I have nothing against learning Mandarin, but I would rather first understand what my compatriot is saying, says Fikile-Ntsikelelo Moya.
Durban - A story is told about a man who once approached his boss just ahead of Easter and said: “Sir, I am going home for good. Remember my father died last year, so I must go undress my mother and do my father’s job”.
Baffled by the sudden turn of events after many years of good working relationship and a salary better than what others in the same industry paid their unskilled labour, the boss went home to ponder what could have happened to his loyal employee and a why a man of conservative morality would even suggest undressing his mother.
As it turned out, the man intended to have his boss know he was returning to his ancestral village for the Good Friday holidays and would return after Easter.
He needed to perform the ritual associated with his mother taking off mourning clothes she had worn since her husband died a year earlier.
I am reminded of this old story by the excitement over the introduction of Mandarin as a school subject in South Africa.
According to the education department, Mandarin will be optional, just like Greek, French and Latin are. It is hard to fault the education department’s logic behind introducing Mandarin.
China is already the second biggest economy in the world. Indications are that the day is not too far off before it overtakes America’s and becomes the largest.
It therefore makes sense to give South African children a head start if the rise of China as an economic superpower is inevitable.
It seems to make even less sense to have Latin, which is hardly spoken anywhere. Even the Constitutional Court hardly uses Latin in its judgments and resorts to the ancient language only if a more contemporary word in English is insufficient.
Surely those worried about imposition of foreign languages to our schools are inconsistent if they do not have problems with Greek or Latin, which seem to have no more than a sentimental value to those who choose to learn them.
Those opposed to Mandarin point out that African languages are dying a slow death. The former model C schools seem to teach them in half-hearted ways. They are treated more like a politically correct chore than a life skill and a contribution to part of our national heritage.
Going back to my example, if only the boss had made an effort to learn the language spoken by his employee, he would have had a better understanding of what his employee was on about.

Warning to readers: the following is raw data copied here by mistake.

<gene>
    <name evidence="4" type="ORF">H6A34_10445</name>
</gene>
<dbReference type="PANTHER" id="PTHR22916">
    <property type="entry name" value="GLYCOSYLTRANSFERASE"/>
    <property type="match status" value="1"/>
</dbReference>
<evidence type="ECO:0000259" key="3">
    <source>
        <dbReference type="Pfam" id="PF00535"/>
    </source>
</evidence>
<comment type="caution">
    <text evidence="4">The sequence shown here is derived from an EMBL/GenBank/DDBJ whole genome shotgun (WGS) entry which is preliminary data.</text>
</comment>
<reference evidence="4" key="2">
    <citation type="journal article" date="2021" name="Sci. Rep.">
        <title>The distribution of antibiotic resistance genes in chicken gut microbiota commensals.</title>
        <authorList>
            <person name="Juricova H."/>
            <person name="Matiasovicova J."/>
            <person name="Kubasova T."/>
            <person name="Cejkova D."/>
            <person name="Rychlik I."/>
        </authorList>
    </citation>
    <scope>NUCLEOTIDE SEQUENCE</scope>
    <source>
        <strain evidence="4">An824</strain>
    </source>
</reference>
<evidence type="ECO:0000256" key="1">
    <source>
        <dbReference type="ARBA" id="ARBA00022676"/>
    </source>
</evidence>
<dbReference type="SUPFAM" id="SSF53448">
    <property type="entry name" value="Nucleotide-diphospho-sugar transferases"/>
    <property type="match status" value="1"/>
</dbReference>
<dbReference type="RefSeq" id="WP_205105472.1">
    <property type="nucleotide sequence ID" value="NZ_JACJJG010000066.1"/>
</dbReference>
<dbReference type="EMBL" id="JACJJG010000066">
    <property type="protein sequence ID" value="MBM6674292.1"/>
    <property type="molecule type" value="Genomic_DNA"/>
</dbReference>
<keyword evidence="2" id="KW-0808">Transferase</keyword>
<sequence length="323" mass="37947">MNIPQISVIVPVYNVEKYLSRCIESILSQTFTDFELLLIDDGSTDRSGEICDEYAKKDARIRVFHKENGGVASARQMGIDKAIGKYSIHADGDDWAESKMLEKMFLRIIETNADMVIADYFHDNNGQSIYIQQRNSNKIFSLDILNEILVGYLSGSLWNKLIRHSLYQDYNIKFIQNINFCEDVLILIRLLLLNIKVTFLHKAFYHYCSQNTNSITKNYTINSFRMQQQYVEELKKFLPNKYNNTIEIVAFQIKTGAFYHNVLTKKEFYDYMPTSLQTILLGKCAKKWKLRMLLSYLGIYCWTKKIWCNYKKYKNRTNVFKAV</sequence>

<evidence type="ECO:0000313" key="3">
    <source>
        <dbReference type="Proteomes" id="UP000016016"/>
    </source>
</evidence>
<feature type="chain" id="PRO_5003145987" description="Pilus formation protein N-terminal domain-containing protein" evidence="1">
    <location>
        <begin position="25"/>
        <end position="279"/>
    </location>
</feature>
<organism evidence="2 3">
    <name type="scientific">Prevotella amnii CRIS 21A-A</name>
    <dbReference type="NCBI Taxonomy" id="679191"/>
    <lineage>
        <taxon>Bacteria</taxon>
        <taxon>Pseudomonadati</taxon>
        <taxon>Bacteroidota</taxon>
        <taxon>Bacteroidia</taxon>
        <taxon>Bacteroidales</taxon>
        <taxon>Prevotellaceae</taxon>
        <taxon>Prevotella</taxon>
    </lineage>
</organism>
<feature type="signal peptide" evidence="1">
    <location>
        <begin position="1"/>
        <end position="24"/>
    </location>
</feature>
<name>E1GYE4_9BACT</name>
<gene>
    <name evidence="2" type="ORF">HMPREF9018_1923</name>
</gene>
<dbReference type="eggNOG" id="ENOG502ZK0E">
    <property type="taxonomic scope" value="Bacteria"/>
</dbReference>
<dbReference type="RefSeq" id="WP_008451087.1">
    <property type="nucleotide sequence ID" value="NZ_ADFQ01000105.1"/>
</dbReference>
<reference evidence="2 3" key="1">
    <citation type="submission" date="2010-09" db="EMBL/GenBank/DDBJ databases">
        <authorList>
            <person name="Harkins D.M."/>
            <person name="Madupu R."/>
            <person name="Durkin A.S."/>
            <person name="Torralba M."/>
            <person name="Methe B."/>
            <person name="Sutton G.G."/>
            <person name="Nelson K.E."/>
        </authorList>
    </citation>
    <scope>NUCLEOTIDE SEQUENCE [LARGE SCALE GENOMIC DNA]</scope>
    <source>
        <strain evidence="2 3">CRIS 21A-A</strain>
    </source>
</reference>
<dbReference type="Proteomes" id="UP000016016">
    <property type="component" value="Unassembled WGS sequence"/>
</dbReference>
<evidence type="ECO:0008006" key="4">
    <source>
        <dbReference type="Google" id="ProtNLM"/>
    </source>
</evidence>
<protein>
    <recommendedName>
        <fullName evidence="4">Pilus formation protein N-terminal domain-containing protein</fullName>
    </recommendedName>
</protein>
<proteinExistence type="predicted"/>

As you, dear reader, would be aware, every word of the employee’s communication to his boss was in English, yet none of it would make sense to a native English speaker.
The majority of business in South Africa is carried on by South Africans with other South Africans either in commercial transactions between themselves or as employer and employee.
The big grocery wholesalers that dot the South African map are sustained mostly by people who do not speak English as their first language. For many of the people who make the wholesalers wealthy, the only interaction with anything Chinese is that they might get cheaper goods or that they might play or know someone who plays Fahfee, the Chinese numbers game.
The trouble with many policy positions in South Africa is that the contenders seem to believe that it is either one or another.
It is this zero sum mentality that makes some want to wish the advantages of Mandarin away just because the native South African languages are neglected.
This either-or approach goes against the grain of the constitution which enjoins the Pan-South African Language Board to “promote the use of all official languages, the Khoi, Nama and San languages, and sign language. It must promote and respect other languages used in South Africa, such as Arabic, German, Greek, Gujarati, Hebrew, Hindi, Portuguese, Sanskrit, Tamil, Telegu, Urdu and other languages used for religious purposes”.
Languages at schools must not only be about facilitating commercial transactions. They must be about creating better understanding between the many and various South African communities with the intention of forging national cohesion.
There is a greater chance that a South African will go to a butchery in suburbia looking for ingqina or mala-mogodu (if you need to have these translated, you have just made my point) not knowing what they are called in English and hoping they will find a black butcher.
Why are their transactions treated as more urgent than a theoretic transaction between a South African and a Mandarin speaker?
So, yes, let us prepare our children for the challenges and opportunities that come with being part of the global world like learning Mandarin. In the process, let us not forget they will have most conversation with other South Africans about South African daily realities, like going home “for good”.
* Fikile-Ntsikelelo Moya is the editor of The Mercury. Follow him on Twitter @fikelelom